On February 1, 2022, several thousand demonstrators marched on the streets of Buenos Aires to demand judicial reforms. The march was supported by Kirchnerist groups (so-called because of their support for former Presidents Néstor Kirchner and Cristina Fernández de Kirchner) and by President Alberto Fernández, a Kirchner ally who has been pushing for judicial reforms since his inauguration in 2019. Frustrations with Argentinian courts, however, transcend partisan divides. Polls indicate that about 70% of Argentinian adults believe the judiciary is corrupt, which is not very surprising given the recent string of high-profile judicial corruption scandals. Just last year, Judge Walter Bento was indicted and charged with running a large-scale corruption network. Likewise, in 2019, Judge Raúl Reynoso was sentenced to 13 years in prison for bribery and narcotrafficking. Judge Carlos Soto Dávila was similarly indicted in 2019 for accepting bribes in drug trafficking cases. Not only is there extensive evidence of judicial corruption, the Argentinian judiciary seems entirely ineffective at holding Argentina’s notoriously corrupt political class accountable: appallingly, only 1% of all corruption cases in Argentina ever result in an actual sentence.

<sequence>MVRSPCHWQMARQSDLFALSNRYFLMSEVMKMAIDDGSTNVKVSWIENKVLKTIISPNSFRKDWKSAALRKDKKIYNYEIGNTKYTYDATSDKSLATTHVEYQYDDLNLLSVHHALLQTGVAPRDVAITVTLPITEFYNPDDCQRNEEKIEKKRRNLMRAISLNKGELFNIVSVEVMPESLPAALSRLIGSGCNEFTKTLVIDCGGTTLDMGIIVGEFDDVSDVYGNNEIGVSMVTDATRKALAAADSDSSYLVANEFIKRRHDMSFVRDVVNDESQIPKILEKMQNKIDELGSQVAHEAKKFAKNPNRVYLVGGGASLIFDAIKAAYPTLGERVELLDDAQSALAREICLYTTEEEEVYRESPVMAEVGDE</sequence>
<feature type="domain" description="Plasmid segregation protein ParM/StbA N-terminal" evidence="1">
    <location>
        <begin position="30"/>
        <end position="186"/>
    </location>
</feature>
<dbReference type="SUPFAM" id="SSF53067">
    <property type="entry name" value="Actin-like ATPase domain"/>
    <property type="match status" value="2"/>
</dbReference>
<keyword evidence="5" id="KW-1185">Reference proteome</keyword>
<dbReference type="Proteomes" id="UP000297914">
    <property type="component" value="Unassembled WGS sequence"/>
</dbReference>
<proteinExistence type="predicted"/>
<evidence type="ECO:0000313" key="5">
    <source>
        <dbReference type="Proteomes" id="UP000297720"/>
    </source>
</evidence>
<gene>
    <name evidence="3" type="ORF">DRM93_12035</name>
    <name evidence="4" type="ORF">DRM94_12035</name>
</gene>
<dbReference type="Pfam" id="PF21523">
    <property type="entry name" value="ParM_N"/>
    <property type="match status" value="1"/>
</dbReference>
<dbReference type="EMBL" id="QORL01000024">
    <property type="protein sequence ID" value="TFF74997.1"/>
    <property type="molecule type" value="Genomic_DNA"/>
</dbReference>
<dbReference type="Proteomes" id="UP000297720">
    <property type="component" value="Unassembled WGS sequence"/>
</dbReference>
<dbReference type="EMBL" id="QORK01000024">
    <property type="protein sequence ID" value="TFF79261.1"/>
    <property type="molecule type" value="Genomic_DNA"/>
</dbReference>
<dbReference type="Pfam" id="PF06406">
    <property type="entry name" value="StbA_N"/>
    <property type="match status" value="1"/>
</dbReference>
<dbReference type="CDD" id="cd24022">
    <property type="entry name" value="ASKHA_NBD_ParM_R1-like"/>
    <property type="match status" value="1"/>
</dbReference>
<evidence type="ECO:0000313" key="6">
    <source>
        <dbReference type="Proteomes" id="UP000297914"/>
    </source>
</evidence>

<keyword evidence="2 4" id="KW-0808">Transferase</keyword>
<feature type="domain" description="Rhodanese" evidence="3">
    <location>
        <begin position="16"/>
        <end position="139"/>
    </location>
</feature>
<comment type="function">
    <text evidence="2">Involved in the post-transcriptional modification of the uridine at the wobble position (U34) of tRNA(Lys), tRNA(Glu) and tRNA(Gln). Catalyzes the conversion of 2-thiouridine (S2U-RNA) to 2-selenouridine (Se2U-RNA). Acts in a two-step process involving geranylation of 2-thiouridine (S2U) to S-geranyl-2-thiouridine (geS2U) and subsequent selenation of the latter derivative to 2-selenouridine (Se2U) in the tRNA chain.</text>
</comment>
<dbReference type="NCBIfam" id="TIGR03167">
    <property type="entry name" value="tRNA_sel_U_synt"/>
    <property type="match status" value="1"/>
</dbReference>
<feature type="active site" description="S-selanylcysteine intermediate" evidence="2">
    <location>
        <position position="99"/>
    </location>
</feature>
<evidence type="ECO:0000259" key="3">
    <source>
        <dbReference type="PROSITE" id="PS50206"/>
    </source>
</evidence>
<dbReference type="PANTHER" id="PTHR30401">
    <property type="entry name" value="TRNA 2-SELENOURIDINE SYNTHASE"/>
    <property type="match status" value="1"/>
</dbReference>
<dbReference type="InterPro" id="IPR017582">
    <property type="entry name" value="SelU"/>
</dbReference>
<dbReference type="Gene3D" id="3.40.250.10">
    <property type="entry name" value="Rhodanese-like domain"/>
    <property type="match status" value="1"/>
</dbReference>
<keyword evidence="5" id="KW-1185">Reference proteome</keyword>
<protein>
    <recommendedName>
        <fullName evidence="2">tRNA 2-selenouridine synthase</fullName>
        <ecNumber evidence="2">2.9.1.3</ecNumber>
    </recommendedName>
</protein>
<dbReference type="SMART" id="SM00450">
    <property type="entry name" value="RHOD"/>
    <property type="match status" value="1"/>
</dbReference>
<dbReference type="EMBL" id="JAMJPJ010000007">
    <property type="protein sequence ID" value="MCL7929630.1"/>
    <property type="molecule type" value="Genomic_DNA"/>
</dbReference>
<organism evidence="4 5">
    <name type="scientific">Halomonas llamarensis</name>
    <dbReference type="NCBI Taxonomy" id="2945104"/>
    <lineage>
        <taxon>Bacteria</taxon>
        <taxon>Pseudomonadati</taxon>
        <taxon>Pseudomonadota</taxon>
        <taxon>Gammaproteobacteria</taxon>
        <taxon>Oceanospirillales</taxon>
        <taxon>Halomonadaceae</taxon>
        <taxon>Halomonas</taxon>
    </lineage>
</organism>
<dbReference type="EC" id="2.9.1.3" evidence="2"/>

In light of the Argentinian judiciary’s clear corruption and legitimacy problems, judicial reform seems like a step in the right direction. However, President Fernández’s plans for transforming Argentina’s judiciary, which he rearticulated this March, may actually worsen corruption rather than rectify it.